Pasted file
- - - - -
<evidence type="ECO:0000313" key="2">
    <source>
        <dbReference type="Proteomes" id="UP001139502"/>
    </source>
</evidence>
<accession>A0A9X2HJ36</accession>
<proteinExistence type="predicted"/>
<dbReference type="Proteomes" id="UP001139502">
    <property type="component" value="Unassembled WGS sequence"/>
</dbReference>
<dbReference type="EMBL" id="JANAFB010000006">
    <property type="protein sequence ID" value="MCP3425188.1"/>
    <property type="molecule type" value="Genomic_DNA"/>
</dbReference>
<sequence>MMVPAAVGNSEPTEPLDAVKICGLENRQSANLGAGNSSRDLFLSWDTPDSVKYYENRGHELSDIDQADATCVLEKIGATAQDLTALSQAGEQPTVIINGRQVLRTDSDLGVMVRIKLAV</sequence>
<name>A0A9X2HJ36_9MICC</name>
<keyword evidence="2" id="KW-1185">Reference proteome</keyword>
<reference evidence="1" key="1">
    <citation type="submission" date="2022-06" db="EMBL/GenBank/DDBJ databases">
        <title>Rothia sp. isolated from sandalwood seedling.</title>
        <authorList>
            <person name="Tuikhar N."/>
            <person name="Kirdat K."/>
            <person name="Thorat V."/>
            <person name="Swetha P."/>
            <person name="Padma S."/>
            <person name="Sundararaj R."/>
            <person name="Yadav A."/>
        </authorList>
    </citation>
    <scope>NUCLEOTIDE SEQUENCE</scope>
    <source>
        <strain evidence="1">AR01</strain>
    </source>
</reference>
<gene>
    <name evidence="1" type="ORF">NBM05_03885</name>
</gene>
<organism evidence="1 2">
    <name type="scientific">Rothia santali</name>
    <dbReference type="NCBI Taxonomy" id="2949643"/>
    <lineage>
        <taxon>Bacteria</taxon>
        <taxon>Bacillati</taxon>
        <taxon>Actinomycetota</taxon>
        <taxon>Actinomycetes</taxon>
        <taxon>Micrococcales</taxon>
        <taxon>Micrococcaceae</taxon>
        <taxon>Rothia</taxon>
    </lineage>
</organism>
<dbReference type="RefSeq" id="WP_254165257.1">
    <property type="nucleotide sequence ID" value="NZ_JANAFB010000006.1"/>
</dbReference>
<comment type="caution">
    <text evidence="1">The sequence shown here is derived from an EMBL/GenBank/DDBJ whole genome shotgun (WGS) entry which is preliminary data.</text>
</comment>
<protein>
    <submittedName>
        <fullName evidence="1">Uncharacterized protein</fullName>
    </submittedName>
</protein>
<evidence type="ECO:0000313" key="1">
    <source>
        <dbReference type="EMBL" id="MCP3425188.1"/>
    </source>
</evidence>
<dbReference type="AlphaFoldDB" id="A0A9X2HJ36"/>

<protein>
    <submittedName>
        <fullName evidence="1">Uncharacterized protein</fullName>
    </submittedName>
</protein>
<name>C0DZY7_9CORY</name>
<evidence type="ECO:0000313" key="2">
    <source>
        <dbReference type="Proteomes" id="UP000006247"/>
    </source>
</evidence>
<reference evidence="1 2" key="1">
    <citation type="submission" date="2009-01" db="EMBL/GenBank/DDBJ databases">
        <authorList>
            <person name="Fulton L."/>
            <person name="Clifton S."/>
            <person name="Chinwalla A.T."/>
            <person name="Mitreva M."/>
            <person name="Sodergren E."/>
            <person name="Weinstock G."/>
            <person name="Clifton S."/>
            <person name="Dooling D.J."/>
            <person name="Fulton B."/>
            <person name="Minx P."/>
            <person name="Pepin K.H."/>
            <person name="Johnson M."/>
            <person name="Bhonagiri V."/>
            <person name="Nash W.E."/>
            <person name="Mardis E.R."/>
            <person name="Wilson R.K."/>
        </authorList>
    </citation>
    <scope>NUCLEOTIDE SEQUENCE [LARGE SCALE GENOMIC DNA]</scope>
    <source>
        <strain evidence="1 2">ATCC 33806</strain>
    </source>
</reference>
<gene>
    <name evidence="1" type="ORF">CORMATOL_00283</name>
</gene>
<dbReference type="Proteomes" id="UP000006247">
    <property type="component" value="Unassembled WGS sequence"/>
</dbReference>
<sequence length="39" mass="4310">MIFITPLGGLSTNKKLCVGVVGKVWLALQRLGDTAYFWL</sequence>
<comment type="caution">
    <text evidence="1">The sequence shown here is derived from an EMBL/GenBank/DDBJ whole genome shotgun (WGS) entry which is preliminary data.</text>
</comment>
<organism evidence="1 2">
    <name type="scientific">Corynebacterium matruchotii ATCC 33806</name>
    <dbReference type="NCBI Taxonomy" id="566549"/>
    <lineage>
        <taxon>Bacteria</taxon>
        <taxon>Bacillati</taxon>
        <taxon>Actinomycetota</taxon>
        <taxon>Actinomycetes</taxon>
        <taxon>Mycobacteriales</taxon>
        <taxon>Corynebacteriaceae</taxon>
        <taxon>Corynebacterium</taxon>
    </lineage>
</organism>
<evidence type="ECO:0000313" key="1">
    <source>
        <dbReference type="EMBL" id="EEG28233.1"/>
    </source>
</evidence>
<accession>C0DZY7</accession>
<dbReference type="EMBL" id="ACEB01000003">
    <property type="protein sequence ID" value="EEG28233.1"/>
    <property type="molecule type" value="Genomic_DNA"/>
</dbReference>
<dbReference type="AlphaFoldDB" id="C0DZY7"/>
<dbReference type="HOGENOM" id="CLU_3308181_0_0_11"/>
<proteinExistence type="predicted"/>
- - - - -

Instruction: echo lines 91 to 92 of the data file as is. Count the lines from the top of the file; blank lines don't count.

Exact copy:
            <person name="Fulton B."/>
            <person name="Minx P."/>